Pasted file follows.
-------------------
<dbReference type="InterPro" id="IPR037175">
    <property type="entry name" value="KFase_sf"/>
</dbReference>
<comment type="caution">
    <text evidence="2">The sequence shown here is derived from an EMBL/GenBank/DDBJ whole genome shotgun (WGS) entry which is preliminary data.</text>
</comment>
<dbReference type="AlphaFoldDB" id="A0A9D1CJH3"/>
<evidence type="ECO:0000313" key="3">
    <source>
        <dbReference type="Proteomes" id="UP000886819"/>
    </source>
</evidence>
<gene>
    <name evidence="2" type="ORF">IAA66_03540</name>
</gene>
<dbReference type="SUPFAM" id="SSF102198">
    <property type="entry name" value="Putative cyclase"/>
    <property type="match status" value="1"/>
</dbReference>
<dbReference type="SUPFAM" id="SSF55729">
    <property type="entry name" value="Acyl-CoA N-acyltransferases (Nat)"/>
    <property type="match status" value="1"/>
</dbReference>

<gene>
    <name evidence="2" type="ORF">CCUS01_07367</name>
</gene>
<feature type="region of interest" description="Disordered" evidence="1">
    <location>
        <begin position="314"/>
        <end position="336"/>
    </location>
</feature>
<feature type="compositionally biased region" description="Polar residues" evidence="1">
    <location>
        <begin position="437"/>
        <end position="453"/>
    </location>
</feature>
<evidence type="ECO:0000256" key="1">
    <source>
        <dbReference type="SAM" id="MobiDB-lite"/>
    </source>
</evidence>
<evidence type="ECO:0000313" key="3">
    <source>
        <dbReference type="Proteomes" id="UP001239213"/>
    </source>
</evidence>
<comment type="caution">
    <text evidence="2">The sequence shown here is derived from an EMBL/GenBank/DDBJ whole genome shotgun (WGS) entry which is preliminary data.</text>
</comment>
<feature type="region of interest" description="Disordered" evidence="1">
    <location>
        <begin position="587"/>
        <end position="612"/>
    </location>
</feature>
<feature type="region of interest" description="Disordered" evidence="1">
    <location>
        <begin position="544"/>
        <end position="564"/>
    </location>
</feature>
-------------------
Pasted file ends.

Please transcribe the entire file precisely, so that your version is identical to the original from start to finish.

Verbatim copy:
<dbReference type="InterPro" id="IPR037175">
    <property type="entry name" value="KFase_sf"/>
</dbReference>
<comment type="caution">
    <text evidence="2">The sequence shown here is derived from an EMBL/GenBank/DDBJ whole genome shotgun (WGS) entry which is preliminary data.</text>
</comment>
<dbReference type="AlphaFoldDB" id="A0A9D1CJH3"/>
<evidence type="ECO:0000313" key="3">
    <source>
        <dbReference type="Proteomes" id="UP000886819"/>
    </source>
</evidence>
<gene>
    <name evidence="2" type="ORF">IAA66_03540</name>
</gene>
<dbReference type="SUPFAM" id="SSF102198">
    <property type="entry name" value="Putative cyclase"/>
    <property type="match status" value="1"/>
</dbReference>
<dbReference type="SUPFAM" id="SSF55729">
    <property type="entry name" value="Acyl-CoA N-acyltransferases (Nat)"/>
    <property type="match status" value="1"/>
</dbReference>

<gene>
    <name evidence="2" type="ORF">CCUS01_07367</name>
</gene>
<feature type="region of interest" description="Disordered" evidence="1">
    <location>
        <begin position="314"/>
        <end position="336"/>
    </location>
</feature>
<feature type="compositionally biased region" description="Polar residues" evidence="1">
    <location>
        <begin position="437"/>
        <end position="453"/>
    </location>
</feature>
<evidence type="ECO:0000256" key="1">
    <source>
        <dbReference type="SAM" id="MobiDB-lite"/>
    </source>
</evidence>
<evidence type="ECO:0000313" key="3">
    <source>
        <dbReference type="Proteomes" id="UP001239213"/>
    </source>
</evidence>
<comment type="caution">
    <text evidence="2">The sequence shown here is derived from an EMBL/GenBank/DDBJ whole genome shotgun (WGS) entry which is preliminary data.</text>
</comment>
<feature type="region of interest" description="Disordered" evidence="1">
    <location>
        <begin position="587"/>
        <end position="612"/>
    </location>
</feature>
<feature type="region of interest" description="Disordered" evidence="1">
    <location>
        <begin position="544"/>
        <end position="564"/>
    </location>
</feature>